The Postman in Louveciennes


size(cm): 45x60
Price:
Sale price€165,95 EUR

Description

The painting "The Mailcoach at Louveciennes" by Camille Pissarro is a masterpiece of French Impressionism. The work was painted in 1873 and measures 26 x 36 cm. The painting depicts a mail carriage passing along a country road in Louveciennes, a small town on the outskirts of Paris.

Pissarro's artistic style is clearly visible in this painting. He was one of the founders of the Impressionist movement and his technique consisted of capturing the light and movement of nature through loose and lively brushstrokes. In "The Mailcoach at Louveciennes," Pissarro uses a wide range of shades of green to represent the foliage that surrounds the road. The clear blue sky and bright red carriage contrast with the surrounding landscape and create a sense of depth and perspective.

The composition of the painting is also interesting. Pissarro uses a technique called "cutting" to create a sense of movement in the painting. The road in the foreground cuts the image in two, separating the moving carriage from the static nature. The horizon line is at the top of the painting, allowing the sky and the landscape to merge into a single element.

The story behind the painting is also fascinating. Pissarro painted "The Mailcoach at Louveciennes" during a period when he was experimenting with different techniques and artistic styles. The painting was one of the first examples of his Impressionist technique and became a key work in his career.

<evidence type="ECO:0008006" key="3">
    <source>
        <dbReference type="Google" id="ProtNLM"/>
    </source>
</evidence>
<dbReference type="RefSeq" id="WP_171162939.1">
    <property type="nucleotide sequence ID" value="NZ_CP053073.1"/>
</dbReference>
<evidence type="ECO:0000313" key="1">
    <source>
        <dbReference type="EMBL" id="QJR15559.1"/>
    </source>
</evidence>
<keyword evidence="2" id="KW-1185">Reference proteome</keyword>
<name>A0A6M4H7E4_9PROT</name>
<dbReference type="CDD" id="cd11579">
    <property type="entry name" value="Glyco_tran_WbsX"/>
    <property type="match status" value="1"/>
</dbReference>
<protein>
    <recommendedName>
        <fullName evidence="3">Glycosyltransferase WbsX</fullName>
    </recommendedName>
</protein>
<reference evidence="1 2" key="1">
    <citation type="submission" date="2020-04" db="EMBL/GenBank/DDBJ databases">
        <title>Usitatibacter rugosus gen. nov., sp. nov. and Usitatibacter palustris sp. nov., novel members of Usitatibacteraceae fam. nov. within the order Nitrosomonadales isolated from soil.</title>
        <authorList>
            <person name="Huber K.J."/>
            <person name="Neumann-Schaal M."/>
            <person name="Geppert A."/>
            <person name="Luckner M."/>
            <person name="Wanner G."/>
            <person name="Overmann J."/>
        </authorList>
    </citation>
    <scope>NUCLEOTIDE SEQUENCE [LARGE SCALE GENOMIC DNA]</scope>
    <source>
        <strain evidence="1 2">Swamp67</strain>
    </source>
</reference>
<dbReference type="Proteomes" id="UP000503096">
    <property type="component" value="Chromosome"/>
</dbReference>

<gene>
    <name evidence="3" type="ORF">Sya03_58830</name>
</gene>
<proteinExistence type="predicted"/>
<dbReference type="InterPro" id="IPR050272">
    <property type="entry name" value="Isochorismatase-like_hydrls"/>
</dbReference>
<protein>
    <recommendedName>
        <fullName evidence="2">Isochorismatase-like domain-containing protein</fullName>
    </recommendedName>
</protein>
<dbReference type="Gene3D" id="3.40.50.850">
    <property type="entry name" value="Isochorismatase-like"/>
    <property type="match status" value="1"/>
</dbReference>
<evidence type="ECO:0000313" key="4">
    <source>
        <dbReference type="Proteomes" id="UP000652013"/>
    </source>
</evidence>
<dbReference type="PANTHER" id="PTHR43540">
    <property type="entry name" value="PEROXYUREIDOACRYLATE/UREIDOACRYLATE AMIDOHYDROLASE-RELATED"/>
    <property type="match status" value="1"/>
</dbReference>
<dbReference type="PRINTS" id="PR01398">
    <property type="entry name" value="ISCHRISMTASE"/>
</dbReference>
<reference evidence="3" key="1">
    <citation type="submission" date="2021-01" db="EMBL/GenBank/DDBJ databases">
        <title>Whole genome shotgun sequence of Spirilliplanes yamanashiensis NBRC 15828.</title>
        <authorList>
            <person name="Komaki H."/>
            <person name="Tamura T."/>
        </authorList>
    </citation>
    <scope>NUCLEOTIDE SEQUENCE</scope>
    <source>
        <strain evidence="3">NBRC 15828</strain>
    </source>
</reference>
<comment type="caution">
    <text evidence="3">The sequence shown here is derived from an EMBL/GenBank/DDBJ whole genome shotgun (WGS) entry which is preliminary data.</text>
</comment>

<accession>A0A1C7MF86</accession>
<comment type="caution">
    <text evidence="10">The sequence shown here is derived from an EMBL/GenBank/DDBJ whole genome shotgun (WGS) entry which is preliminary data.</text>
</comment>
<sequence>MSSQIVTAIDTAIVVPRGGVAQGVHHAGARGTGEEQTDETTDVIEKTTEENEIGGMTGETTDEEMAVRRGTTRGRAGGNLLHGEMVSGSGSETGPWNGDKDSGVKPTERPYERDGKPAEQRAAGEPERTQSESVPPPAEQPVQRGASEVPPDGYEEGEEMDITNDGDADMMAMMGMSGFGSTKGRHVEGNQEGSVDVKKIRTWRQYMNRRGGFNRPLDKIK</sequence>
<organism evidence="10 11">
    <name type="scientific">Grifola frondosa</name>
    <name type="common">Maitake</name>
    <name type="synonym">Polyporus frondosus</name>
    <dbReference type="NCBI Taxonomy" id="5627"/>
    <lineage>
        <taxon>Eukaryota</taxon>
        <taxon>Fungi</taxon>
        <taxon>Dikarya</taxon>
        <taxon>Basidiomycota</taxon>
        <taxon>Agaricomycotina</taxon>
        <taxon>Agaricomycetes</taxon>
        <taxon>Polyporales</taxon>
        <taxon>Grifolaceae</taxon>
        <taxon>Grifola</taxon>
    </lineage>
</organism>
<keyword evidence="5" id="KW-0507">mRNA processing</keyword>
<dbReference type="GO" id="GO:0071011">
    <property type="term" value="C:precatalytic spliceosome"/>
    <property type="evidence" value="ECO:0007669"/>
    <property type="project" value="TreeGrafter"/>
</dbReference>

A little known aspect of "The Mailcoach at Louveciennes" is that it was stolen by the Nazis during World War II. It was recovered after the war and returned to its original owner. Since then, it has been displayed in museums around the world and has been the subject of numerous exhibitions and studies.

In short, "The Mailcoach at Louveciennes" is an exceptional impressionist painting that combines masterful technique with interesting composition and a fascinating story. It is a work of art that remains relevant and exciting to art lovers around the world.

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